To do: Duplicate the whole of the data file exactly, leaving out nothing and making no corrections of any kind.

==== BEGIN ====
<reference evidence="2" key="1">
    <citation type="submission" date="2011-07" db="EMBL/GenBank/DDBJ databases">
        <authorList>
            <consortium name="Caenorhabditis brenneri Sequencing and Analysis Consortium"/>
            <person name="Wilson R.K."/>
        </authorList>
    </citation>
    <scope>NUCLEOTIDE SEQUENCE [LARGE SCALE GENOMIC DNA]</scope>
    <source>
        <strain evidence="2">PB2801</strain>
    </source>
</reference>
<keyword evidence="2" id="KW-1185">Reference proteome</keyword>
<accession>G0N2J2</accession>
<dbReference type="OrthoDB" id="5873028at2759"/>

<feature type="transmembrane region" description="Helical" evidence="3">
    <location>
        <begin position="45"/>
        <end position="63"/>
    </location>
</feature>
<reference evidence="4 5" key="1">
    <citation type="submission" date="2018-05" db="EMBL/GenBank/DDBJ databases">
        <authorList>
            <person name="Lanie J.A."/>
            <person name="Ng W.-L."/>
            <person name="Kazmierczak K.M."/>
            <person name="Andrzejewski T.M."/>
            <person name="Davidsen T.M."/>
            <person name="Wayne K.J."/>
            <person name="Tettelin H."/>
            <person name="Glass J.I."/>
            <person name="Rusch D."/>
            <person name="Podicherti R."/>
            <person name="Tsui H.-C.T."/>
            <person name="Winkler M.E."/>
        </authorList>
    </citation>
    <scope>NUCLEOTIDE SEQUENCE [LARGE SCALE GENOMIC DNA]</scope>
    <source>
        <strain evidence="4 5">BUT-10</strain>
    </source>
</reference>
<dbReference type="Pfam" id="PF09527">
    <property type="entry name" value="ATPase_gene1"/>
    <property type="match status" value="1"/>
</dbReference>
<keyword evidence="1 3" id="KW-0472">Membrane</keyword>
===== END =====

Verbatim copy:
<reference evidence="2" key="1">
    <citation type="submission" date="2011-07" db="EMBL/GenBank/DDBJ databases">
        <authorList>
            <consortium name="Caenorhabditis brenneri Sequencing and Analysis Consortium"/>
            <person name="Wilson R.K."/>
        </authorList>
    </citation>
    <scope>NUCLEOTIDE SEQUENCE [LARGE SCALE GENOMIC DNA]</scope>
    <source>
        <strain evidence="2">PB2801</strain>
    </source>
</reference>
<keyword evidence="2" id="KW-1185">Reference proteome</keyword>
<accession>G0N2J2</accession>
<dbReference type="OrthoDB" id="5873028at2759"/>

<feature type="transmembrane region" description="Helical" evidence="3">
    <location>
        <begin position="45"/>
        <end position="63"/>
    </location>
</feature>
<reference evidence="4 5" key="1">
    <citation type="submission" date="2018-05" db="EMBL/GenBank/DDBJ databases">
        <authorList>
            <person name="Lanie J.A."/>
            <person name="Ng W.-L."/>
            <person name="Kazmierczak K.M."/>
            <person name="Andrzejewski T.M."/>
            <person name="Davidsen T.M."/>
            <person name="Wayne K.J."/>
            <person name="Tettelin H."/>
            <person name="Glass J.I."/>
            <person name="Rusch D."/>
            <person name="Podicherti R."/>
            <person name="Tsui H.-C.T."/>
            <person name="Winkler M.E."/>
        </authorList>
    </citation>
    <scope>NUCLEOTIDE SEQUENCE [LARGE SCALE GENOMIC DNA]</scope>
    <source>
        <strain evidence="4 5">BUT-10</strain>
    </source>
</reference>
<dbReference type="Pfam" id="PF09527">
    <property type="entry name" value="ATPase_gene1"/>
    <property type="match status" value="1"/>
</dbReference>
<keyword evidence="1 3" id="KW-0472">Membrane</keyword>